Barbecue Without the Smoke

Does Slow Cooked mean Barbecue?

I really can’t get excited about smoking some pork for hours over hickory coals, when one the best pit barbecue joints around is a few miles away from me (the Top Hat in Blount Springs, AL), and they sell the stuff expertly cooked by the pound. This may be sacrilege, as I live in the state with the most barbecue joints per capita in the country, and we have manifold styles of barbecue, but I make mine without smoke.

How can that be done? I stole a method from the great chef Rick Bayless, who in turn stole it from some cooks in Mexico. I believe composer Igor Stravinsky said, “Good composers imitate; great composers steal.” Same thing with cooks.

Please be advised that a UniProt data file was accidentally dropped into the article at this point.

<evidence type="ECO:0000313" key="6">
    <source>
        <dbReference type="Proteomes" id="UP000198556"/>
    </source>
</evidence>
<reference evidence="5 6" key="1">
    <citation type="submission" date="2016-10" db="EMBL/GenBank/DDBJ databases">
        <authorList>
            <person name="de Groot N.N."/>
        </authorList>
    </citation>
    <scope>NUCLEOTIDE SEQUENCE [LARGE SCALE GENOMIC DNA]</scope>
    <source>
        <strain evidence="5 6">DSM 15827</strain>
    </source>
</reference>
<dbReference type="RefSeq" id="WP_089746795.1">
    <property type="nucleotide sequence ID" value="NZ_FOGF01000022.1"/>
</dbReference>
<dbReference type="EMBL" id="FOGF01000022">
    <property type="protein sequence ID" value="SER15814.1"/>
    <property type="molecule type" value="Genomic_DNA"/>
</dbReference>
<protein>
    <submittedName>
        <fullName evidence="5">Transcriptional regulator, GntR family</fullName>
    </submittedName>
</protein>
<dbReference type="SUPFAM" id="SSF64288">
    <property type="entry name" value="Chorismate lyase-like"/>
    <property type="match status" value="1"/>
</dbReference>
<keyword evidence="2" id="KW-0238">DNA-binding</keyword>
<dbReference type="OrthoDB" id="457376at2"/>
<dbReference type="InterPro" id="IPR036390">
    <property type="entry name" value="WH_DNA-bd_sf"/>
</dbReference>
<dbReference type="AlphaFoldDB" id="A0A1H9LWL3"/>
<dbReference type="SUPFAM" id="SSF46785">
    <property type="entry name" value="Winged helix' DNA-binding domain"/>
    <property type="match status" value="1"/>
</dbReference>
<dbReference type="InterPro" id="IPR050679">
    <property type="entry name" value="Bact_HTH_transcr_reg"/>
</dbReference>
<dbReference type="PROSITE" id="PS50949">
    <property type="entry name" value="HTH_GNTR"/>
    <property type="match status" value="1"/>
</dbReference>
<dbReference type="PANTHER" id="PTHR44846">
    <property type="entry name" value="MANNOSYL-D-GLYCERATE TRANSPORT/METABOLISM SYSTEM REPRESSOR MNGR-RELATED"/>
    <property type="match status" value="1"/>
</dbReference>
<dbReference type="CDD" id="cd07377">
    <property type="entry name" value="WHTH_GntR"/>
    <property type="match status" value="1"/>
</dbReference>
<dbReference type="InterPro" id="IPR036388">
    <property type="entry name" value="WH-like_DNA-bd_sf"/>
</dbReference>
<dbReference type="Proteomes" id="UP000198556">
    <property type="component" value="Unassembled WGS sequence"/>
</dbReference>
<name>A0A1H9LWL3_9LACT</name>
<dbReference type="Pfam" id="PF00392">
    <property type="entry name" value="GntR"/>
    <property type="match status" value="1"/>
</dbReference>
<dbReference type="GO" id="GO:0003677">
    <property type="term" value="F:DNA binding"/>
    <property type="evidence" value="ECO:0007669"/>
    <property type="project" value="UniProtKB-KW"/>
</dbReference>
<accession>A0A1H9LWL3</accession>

The technique is essentially to boil dry a big piece of pork two or three times, and to let it fry in its own fat the same number of times. Fill up your pot with water up to the top of the piece of pork, and just let it bubble. It takes anywhere from two to four hours to do this, so this is really slow cooking. The result is some fabulously tender meat. Just don’t forget the salt. Maybe it should be called Neo-barbecue.